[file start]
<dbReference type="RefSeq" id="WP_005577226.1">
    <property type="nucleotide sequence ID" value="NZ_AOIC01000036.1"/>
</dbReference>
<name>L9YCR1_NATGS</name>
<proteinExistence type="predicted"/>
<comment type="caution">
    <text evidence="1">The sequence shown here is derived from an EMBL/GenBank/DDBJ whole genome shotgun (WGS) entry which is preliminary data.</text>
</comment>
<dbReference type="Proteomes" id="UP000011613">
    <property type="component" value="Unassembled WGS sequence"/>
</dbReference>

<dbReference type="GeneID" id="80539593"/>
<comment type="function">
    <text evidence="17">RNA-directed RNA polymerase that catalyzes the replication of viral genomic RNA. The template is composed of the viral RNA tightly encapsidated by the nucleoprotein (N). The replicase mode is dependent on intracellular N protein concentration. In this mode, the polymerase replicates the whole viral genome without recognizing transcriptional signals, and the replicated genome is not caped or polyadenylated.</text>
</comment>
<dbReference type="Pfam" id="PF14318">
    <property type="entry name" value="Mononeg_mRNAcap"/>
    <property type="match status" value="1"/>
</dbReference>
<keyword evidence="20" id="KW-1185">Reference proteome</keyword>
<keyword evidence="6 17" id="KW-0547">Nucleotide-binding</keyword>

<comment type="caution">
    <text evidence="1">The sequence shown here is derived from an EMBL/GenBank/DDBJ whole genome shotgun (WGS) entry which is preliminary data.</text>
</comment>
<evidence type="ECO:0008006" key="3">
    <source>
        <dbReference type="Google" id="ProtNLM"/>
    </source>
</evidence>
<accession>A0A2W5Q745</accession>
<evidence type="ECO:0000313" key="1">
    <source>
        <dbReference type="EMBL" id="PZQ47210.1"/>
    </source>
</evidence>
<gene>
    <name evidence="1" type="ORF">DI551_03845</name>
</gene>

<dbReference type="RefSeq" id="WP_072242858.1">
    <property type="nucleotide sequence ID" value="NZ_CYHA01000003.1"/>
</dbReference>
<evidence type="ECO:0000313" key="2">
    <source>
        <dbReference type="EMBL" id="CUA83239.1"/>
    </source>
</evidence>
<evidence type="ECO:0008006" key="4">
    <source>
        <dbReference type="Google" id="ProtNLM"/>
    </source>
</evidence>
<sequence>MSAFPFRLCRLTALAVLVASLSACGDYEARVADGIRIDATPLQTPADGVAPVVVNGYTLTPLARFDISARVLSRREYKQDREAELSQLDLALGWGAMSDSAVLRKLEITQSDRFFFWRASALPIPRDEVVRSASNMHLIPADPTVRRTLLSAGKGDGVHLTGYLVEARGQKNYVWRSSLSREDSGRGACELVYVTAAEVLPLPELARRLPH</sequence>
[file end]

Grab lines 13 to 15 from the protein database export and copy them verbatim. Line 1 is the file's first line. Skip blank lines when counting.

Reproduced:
<comment type="function">
    <text evidence="17">RNA-directed RNA polymerase that catalyzes the replication of viral genomic RNA. The template is composed of the viral RNA tightly encapsidated by the nucleoprotein (N). The replicase mode is dependent on intracellular N protein concentration. In this mode, the polymerase replicates the whole viral genome without recognizing transcriptional signals, and the replicated genome is not caped or polyadenylated.</text>
</comment>